Grounded Podcast

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Created for Intimacy

You were made to experience rich, authentic friendship and community. How do you attain that intimacy, especially if you’re single and facing the challenges of physical separation? Our special guests will address how you can pursue intimacy with Christ and each other, regardless of your relationship status. Kimberly Wagner joins our hosts to talk about this topic and some ways to combat loneliness. You’ll also hear from a panel of wise women who will talk about singleness and answer some of your questions.

Connect with Kimberly:

Instagram: @kimberlywagner7

Facebook: https://www.facebook.com/LeRoyandKimWagner

Website: http://www.kimberlywagner.org/

Episode Notes:

Share your good news here.

“The Cost of Intimacy” blog post by Kimberly Wagner:

If you would like to support Grounded and the ministry of Revive Our Hearts, you can donate here.

Erin Davis: Good morning Welcome back to Grounded a podcast and videocast recorded live every Monday morning from Revive Our Hearts. We're sure glad you're here. I'm Erin Davis. 

Dannah Gresh: And I'm Dannah Gresh. It is time for our weekly infusion of hope and perspective. And of course, we're approaching Valentine's Day, so we have a love emphasis all month long.

Erin: We sure do. And here's a jumping off point for our conversation this morning—newsflash— men and women are different. You may have already known that this morning. And that means we're being affected by the ongoing pandemic in different ways.

I found some interesting research this week. Both men and women are equally likely to report that we're feeling more anxiety lately; that we're feeling heightened stress. In fact, our stress levels are about the same. But what's causing that stress is very different. Men are saying that is economic and professional anxieties that are weighing on them most heavily, and women were saying it's our relationships—that family, social wellbeing connection with other people, the connections we've lost. How do we get back to the connections we had? All of that is causing us to feel some stress right now. 

Dannah: Well, were you just like a fly on the wall in my house this weekend? Because that sounds like the Gresh home. Bob spent almost the whole weekend working on some big financial decisions for us . . . so economic stress. 

Erin: There we go, there's the men's side. 

Dannah: There you go. But me, it was all about missing my family. So last night was the Super Bowl. Did you watch it?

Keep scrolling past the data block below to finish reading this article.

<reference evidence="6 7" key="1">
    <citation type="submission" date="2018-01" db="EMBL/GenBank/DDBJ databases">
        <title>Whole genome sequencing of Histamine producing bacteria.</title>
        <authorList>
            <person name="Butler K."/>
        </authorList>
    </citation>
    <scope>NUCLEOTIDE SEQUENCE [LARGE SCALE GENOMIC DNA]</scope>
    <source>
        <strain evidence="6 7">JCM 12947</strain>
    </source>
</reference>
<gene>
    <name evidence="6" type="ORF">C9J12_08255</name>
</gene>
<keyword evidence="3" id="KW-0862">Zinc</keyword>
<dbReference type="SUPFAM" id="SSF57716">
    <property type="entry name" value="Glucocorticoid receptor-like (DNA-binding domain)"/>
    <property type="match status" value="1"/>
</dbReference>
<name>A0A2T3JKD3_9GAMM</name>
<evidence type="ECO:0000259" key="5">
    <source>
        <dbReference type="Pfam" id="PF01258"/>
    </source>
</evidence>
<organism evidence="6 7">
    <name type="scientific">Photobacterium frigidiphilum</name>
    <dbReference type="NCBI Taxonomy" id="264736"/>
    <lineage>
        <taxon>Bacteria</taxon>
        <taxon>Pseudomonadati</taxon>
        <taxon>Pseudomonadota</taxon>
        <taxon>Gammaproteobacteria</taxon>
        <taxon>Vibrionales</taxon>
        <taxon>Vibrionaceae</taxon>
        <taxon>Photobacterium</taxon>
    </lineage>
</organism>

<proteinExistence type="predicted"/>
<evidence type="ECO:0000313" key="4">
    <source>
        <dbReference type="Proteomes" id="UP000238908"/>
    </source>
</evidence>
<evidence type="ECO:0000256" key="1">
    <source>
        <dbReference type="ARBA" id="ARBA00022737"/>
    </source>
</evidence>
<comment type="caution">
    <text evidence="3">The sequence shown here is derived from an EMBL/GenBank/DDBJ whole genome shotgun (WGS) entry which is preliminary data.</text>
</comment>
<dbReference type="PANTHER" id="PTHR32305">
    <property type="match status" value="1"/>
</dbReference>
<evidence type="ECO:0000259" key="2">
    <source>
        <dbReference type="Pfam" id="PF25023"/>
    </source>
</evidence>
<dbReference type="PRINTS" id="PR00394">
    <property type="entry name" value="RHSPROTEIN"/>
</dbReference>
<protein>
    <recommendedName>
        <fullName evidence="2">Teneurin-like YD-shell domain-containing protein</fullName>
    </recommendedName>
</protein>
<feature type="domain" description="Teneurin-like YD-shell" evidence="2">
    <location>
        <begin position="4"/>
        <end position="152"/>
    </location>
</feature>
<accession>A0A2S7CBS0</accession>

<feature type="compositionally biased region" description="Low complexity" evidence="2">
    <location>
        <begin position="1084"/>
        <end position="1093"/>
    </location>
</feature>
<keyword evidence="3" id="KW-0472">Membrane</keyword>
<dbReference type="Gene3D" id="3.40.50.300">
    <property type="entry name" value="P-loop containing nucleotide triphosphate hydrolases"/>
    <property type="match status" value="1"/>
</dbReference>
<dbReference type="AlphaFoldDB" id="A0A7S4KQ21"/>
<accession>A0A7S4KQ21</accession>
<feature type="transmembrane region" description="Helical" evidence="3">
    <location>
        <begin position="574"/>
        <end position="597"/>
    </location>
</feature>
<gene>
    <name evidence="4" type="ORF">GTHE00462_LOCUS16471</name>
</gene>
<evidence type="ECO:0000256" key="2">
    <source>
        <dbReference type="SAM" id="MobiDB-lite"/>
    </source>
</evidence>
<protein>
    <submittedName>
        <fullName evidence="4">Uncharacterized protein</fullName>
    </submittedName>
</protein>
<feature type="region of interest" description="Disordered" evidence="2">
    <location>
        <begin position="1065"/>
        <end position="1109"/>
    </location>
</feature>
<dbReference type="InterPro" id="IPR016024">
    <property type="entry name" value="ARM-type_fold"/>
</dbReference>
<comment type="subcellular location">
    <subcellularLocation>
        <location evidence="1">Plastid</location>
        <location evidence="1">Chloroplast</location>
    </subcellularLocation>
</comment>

Erin: I watched it. 

Dannah: Of course, you did. Well, it was just me and Bob. And I don't . . .

Erin: That’s not much of a party. 

Dannah: No, it wasn't. And here's the thing. Poor Bob, he did not marry a football girl. 

Erin: Yeah.

Dannah: It's a sad thing for him. So, I decided since he doesn't have football friends to enjoy a Super Bowl with, although I was kind of intrigued by the quarterback storyline, you know, that was pretty intriguing for me. He always brings me in with the storylines. He's like, “This guy is the best ever, and he's really old!”

Erin: I want to know: Is he married? Does he have kids? Is his grandma sweet? That's the kind of stuff I want to know about the QB. 

Dannah: Exactly. But I thought, Well, what he did marry is a cook, so I will make him wings. 

Erin: Okay.

Dannah: Erin Davis. I cannot make wings. 

Erin: They're hard. I leave that to the pros.

Dannah: Anyway, I missed the family. I missed the connection last night. I miss my mom deeply. We always talk about the Super Bowl commercials together. I missed my kiddos since January. Erin, one of my adult kids at any given time has had COVID, so we haven't been together. And here's the thing I learned yesterday. I made scones with passion fruit butter. 

Erin: That's a unique Super Bowl food. 

Dannah: That is like so fancy. Right? 

Erin: It's pretty fancy.

Dannah: And this is where I needed a girlfriend. 

Erin: Yeah.

Dannah: Because my husband didn't understand how fancy . . .

Erin: Because we had on our party wings, pulled pork, meatball sliders, and ribs. We had the man version. No one had any scones. 

Dannah: Bob would have been excited about that. But I needed a girlfriend to say how long did it take? Where did you get the recipe? These are amazing! I didn't have that. It made me really just miss my girlfriends. In fact, my husband keeps saying, “Honey, you need to call a girlfriend. Sometimes even dials Chizzy Anderson and says, “Chizzy, Dannah needs to tell you about her scones.”

Erin: Yeah, I understand. 

Dannah: So anyway, all this is causing some loneliness. I've recently read a definition of loneliness. It's a lack of emotional intimacy. It's not being alone, because I love being alone. You know, I like me, it's some alone time. But it's a lack of emotional intimacy. I miss it. It's no joke. It’s a significant contributor to anxiety and depression that you're just talking about. It actually creates some health risks for us. There's some really interesting medical research that says feeling lonely for a long period of time can have the same impact on your body as, listen to this, fifteen cigarettes a day.

Erin: I believe it. I’ve felt it. 

Hey, we’ve got a new puppy at our house. We're in the, “Oh, what have we done?” phase. We put her in the crate so she doesn't party on the floor, right? But she doesn’t want to be in the crate. She whines because she wants to be with us. 

I've been thinking that I'm actually a lot like that puppy. I don't want to be away from my people. I want to be with my people. I feel sad when I'm away from my people. Sometimes I even whine like that puppy. We're all a little bit like that. We're wired to be close.